Although medievalists sometimes use the word“sanctity” as a synonym for“sainthood,” people in the later Middle Ages rarely did. Rather, Middle English saunctite, like the Old French saintete and the still earlier Christian Latin sanctitas, tends to have amore general meaning, suggesting a state of blessedness or a righteous manner of living rather than canonized sainthood in a strict sense. In a story from the Middle English translation of the Gesta Romanorum, for instance, in which a young woman's supernatural ability to create a shirt from a tiny piece of cloth is moralized as the Incarnation, Mary's womb is described as having undergone“sanctificacion” (sanctificatio). In this instance, the use of the word“sanctity” highlights Mary's body itself, as the vessel of creation and a site of blessedness, rather than drawing attention to her place in the roster of saints. More common still was the sense of“sanctity” as lived righteousness. In Piers the Ploghman's Crede (c. 1390), one of the friars interviewed by the naive narrator describes“the pure Apostells life” that he and his brothers claim to imitate: They“suen hem in saunctite, and suffren well harde/… And in wo lybbeth/In penaunce and poverte, and precheth the puple,/By ensample of oure life.” Despite the poem's satirical nature, saunctite's meaning here connotes a way of life in which actions accord with spiritual ideals. In these medieval works, sanctity is a lifestyle and not, in a narrow sense, sainthood.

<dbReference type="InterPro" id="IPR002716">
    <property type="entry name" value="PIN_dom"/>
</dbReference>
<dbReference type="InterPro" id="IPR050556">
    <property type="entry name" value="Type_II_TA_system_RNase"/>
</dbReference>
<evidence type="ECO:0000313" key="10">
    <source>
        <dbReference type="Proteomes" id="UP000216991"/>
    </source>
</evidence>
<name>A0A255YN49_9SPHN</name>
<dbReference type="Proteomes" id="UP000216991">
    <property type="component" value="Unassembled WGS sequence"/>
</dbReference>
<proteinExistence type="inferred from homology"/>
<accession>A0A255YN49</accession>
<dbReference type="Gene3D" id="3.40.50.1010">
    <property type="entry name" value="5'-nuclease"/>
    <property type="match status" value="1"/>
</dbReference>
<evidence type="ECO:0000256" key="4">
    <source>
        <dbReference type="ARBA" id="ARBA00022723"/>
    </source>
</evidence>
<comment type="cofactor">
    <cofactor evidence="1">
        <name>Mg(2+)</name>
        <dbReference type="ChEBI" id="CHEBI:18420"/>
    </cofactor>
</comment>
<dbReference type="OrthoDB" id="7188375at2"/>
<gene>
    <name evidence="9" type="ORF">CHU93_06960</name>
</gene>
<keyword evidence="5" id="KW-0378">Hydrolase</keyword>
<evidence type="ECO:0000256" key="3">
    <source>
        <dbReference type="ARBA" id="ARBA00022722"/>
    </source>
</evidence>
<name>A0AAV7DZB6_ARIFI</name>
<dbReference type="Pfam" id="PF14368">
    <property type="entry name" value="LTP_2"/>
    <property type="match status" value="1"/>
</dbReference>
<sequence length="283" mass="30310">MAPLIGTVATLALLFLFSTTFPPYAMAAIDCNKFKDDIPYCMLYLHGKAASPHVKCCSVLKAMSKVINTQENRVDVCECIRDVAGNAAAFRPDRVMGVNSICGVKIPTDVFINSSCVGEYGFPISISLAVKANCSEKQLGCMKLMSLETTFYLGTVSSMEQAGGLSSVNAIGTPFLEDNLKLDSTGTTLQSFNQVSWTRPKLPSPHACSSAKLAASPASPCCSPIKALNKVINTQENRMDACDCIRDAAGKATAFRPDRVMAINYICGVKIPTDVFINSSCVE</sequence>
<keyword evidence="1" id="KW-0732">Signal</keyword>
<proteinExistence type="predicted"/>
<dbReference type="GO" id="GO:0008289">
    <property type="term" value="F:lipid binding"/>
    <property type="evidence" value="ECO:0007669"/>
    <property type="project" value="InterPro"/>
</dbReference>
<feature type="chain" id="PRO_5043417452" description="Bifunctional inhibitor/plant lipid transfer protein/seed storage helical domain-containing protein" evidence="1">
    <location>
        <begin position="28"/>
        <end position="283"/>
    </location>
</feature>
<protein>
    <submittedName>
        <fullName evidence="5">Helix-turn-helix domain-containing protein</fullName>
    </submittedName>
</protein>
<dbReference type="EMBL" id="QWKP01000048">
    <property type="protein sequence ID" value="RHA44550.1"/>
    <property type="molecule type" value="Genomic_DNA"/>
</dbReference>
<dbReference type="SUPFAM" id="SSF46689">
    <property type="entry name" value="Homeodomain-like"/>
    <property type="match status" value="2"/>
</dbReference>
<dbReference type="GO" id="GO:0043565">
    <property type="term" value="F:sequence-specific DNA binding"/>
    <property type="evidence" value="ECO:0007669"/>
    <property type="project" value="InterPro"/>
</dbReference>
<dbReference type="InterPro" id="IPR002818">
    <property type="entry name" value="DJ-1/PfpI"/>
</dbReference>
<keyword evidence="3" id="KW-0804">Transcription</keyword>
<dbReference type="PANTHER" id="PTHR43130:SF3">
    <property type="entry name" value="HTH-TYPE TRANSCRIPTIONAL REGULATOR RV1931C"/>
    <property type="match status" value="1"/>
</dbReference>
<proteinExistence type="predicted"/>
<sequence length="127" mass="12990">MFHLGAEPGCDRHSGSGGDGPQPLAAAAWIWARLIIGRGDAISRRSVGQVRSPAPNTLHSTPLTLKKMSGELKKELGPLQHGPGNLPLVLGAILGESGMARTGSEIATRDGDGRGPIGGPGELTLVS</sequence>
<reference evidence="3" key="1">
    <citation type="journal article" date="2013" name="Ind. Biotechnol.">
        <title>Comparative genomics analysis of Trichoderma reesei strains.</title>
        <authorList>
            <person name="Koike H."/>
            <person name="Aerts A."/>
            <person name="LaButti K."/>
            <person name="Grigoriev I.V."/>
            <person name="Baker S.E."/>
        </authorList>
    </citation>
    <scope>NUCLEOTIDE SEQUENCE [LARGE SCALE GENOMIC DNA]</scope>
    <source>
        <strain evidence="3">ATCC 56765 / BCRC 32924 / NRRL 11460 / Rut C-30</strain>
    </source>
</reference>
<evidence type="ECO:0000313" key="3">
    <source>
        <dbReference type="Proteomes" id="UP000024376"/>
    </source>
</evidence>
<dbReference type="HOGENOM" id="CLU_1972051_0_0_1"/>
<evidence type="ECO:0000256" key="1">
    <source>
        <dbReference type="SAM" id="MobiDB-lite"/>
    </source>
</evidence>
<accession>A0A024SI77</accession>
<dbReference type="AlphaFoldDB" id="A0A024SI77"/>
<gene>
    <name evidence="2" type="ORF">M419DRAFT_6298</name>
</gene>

|Original language||English (US)|
|Title of host publication||The Cambridge Companion to Medieval English Culture|
|Publisher||Cambridge University Press|
|Number of pages||18|
|State||Published - Jan 1 2011|